As I headed to Scotland to work as a bartender, my Uncle Larry got me a book on bartending, as I had no idea what I was doing. Actually, I still have no idea what I am doing when it comes to making drinks, but this book helped me be just a little less than pathetic.
So, as I have found some portions of the book, "Mr. Boston: Official Bartender's and Party Guide," exceptionally helpful, I thought there might be some of you as clueless as me out there, and you might need some help. These are some of the things, I really didn't know. You can thank me later.
Bitters are made from combinations of "roots, barks, berries, and herbs." They all have their own signature flavor and are used to add "zest to mixed drinks."
Did you know that vermouth is classified as a white appetizer wine? Yup, it is. And is flavored with "as many as thirty to forty different herbs, roots, berries, flowers, and seeds. There are nearly as many vermouth formulas as there are brand labels." Which really doesn't clear much up for me, but I will continue... "The dry variety (French) is light gold in color and has a delightful nutty flavor. Sweet (Italian) vermouth is red, richer in flavor, and more syrupy." Vermouth goes bad quickly and if left in an open bottle, the flavor and freshness are lost. Refrigeration of vermouth is highly recommended.
How To Chill A Glass There are three ways to do this. All chilling must be done before you fill the glass. - a. Put the glasses in the freezer or refrigerator for a couple hours before you use them. - b. Fill the glasses with crushed ice right before you use it. - c. Fill the glasses with cracked ice and stir it around before pouring in the drink.
How To Muddle Muddling is the name of the technique used for crushing herbs into the bottom of your glass. Mint is often muddled. Bar stores sell wooden muddlers (and if you have an idea what one looks like, I would love to know). Mr Boston suggests trying the back of of a soup spoon, because it crushes the herbs without marring or scarring your glassware.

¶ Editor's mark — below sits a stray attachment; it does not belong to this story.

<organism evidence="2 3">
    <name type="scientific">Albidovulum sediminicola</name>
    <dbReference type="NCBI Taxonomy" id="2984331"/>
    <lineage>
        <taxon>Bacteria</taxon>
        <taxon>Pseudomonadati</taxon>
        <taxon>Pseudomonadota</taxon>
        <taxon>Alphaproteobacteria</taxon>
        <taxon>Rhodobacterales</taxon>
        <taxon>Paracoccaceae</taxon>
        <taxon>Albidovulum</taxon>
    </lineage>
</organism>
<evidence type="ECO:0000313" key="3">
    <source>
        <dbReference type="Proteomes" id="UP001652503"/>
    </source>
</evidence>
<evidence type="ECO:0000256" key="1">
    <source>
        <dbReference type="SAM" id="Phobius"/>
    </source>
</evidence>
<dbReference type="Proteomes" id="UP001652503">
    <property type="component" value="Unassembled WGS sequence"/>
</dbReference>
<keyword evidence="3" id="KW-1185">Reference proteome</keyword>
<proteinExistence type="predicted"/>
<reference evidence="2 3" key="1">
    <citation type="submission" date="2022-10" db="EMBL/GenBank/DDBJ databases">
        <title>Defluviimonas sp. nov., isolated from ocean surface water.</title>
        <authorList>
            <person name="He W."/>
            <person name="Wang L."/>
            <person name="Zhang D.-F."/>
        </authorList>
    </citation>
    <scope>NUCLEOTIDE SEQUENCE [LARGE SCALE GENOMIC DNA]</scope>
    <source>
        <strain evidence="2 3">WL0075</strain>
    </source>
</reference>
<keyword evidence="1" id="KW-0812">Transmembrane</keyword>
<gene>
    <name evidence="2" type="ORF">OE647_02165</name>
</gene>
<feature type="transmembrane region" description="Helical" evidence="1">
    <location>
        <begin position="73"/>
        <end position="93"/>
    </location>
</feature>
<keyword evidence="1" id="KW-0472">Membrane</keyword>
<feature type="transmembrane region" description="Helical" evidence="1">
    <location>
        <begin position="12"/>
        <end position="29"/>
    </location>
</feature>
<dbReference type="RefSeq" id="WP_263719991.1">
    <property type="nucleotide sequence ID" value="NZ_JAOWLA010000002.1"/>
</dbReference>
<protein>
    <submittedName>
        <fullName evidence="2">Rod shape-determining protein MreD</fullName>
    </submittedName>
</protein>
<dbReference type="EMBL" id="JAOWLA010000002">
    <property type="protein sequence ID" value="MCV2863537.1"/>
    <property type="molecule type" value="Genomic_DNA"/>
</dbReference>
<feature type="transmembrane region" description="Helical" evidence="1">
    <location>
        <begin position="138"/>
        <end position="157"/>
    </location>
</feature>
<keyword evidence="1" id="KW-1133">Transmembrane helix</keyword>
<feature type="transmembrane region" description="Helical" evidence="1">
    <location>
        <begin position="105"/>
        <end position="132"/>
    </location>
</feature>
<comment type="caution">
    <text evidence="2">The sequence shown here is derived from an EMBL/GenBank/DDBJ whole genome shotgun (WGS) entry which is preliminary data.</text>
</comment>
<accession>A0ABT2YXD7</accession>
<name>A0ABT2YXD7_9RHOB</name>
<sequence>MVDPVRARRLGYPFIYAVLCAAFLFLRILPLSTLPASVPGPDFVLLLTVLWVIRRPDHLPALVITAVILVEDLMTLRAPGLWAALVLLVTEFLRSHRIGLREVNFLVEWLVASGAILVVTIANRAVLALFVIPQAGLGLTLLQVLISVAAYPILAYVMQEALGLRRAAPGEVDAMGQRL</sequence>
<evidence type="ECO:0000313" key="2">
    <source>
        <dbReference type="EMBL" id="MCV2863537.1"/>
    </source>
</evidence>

When To Shake "Shake any drink made with juices, sugar, or cream."
Floating Liquors You know those fun rainbow effects you get sometimes when you buy shots at a bar? Well here is how you do it. "Simply pour each liquor slowly over an inverted teaspoon (rounded side up) into a glass: Start with the heaviest liquor first.)" "Pour slowly." "You can accomplish the same trick using a glass rode. Pour slowly down the rod."
4. Stocking A Bar
According to Mr. Boston, this is what you need for a good bar.
Alcohol - Bourbon - Brandy and Cognac - Gin - Rum (Light and Dark) - Scotch - Tequila (White and Gold) - Vodka - Whiskey (Blended and Irish) - Various Liquors - Vermouth (Sweet and Dry) - Red and White Wine (Dry) - Fruit-flavored Brandies - Beer (Lager, Ale, and Stout) - Champagne
And when you have gotten all of these, feel free to invite me over to your bar.
Mixers - Mineral Water - Cola - Club Soda - Ginger Ale - Lemon-Lime Soda - Tonic Water - Water - Fresh Lemon, Lime, and Orange Juice - Grapefruit Juice - Cranberry Juice - Pineapple Juice - Tomato Juice - Coconut Cream
Condiments - Bitters - Grenadine - Powdered and Granulated Sugar - Coarse Salt - Ground Black Pepper - Tabasco Sauce - Worcestershire Sauce (one of the few things I can't pronounce!) - Orgeat Syrup (almond-flavored syrup) - Horseradish - Cinnamon Sticks - Ground Cinnamon and Nutmeg - Light and Whipping Cream - Passion Fruit Syrup (uhm... right...WHY?) - Simple Syrup - Milk
Garnishes - Stuffed Olives - Cocktail Onions - Lemons - Limes - Oranges - Maraschino Cherries - Strawberries - Celery - Pineapple - Bananas - Cucumber - Fresh Mint
Carrie would like to also add that little umbrellas and dangling monkeys are also imperative for a good bar!